Kate (Ruth Wilson) works in a depressing job centre in a bleak seaside town, where her clients swear at her using the f-word, her boss doubts her dedication to her job and her friend Alison (Hayley Squires) is worried that Kate is a total mess. Kate oozes vulnerability. She never gets anything entirely right. This is confirmed when a roughly handsome client – Blond (Tom Burke) – an ex-prisoner, walks into the job centre looking for help with finding a job. His adviser is Kate. He manages to talk her into going for an extended lunch break with him. This is strictly forbidden. Advisers are not allowed to date their clients.
Blond looks dodgy and soon proves to be just that. His possession of an expensive car, although he has just got out of prison, is odd and even less convincing is the quick, unromantic shag he gives Kate against the garage wall. Yet Kate accepts it and convinces herself that here is the boyfriend she has been looking for. Her capacity for self-delusion and passivity culminates in Blond borrowing her car for a business meeting and not returning it for a whole week, while she has left her flat briefly to buy food for breakfast.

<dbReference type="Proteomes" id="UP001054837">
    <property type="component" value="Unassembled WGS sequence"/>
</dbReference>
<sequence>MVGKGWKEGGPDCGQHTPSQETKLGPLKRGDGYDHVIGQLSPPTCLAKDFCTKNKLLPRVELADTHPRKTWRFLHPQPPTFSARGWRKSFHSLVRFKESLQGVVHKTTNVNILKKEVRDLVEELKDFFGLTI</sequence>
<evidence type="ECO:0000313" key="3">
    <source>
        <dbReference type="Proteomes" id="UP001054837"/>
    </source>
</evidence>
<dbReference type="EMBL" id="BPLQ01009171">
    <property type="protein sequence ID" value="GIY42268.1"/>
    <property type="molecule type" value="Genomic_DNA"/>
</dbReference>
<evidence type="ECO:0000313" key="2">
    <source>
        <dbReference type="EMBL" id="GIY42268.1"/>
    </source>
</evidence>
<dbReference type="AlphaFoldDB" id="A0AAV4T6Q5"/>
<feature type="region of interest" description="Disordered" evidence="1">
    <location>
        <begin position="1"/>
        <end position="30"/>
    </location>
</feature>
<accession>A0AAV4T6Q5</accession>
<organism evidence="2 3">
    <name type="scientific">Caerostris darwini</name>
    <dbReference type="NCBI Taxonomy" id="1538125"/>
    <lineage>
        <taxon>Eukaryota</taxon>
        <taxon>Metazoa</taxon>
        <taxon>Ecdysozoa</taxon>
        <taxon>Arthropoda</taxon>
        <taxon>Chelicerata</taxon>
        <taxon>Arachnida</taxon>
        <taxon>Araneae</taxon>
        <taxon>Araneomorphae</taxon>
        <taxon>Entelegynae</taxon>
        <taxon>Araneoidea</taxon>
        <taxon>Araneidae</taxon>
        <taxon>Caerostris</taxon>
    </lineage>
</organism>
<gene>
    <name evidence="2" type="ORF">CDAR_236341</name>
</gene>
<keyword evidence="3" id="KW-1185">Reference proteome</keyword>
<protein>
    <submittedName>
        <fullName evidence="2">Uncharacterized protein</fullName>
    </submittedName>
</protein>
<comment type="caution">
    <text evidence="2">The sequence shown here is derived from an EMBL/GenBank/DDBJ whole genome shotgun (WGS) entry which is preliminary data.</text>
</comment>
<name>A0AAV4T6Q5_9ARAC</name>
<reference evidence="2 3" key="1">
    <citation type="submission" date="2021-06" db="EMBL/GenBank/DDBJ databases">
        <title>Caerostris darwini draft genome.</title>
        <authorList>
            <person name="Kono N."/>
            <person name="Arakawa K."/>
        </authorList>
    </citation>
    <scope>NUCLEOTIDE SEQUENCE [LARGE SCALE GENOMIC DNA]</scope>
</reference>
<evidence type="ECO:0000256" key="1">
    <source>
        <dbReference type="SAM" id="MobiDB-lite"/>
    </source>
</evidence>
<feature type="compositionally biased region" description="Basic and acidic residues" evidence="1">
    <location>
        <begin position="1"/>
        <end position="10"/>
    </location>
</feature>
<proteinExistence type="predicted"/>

Blond is exactly the sort of man your mother warned you about. Indeed, Blond is bad news for anyone, male or female. He relates to people as he relates to cars. Kate puts up with his heartlessness and, after he has returned her car, still says to him, “I want to be your girlfriend”. Blond, as the accomplished sociopath that he is, with a razor insight into people’s weaknesses, loses patience. “Are you a 12-year old girl?”, he snaps at her. He is right. Internally she is a 12-year old little girl looking for the man who will love her. It is the oldest of female fantasies as is the male fantasy of the superhero. These are objects to be attained – not dreamt about – and no one will do the attaining for you.
So, this film goes on in a not very satisfactory way, including an invitation to his sister’s wedding in Spain from Blond and an improbable proposal of marriage. You feel like shouting at the screen, “Oh, get a grip, girl!” The film is redeemed by the strong performances of the lead actors, Ruth Wilson and Tom Burke, who are thoroughly in control of their material.
True Things also seems to be viewing immaturity as a type of victimhood. Are all men as horrible as Blond? Yes, some are but sheep must always be sorted out from goats as in all things in life. The romantic tradition that dysfunction is some sort of protest still is alive and well in cinema.
True Things in in cinemas on Friday, April 1st.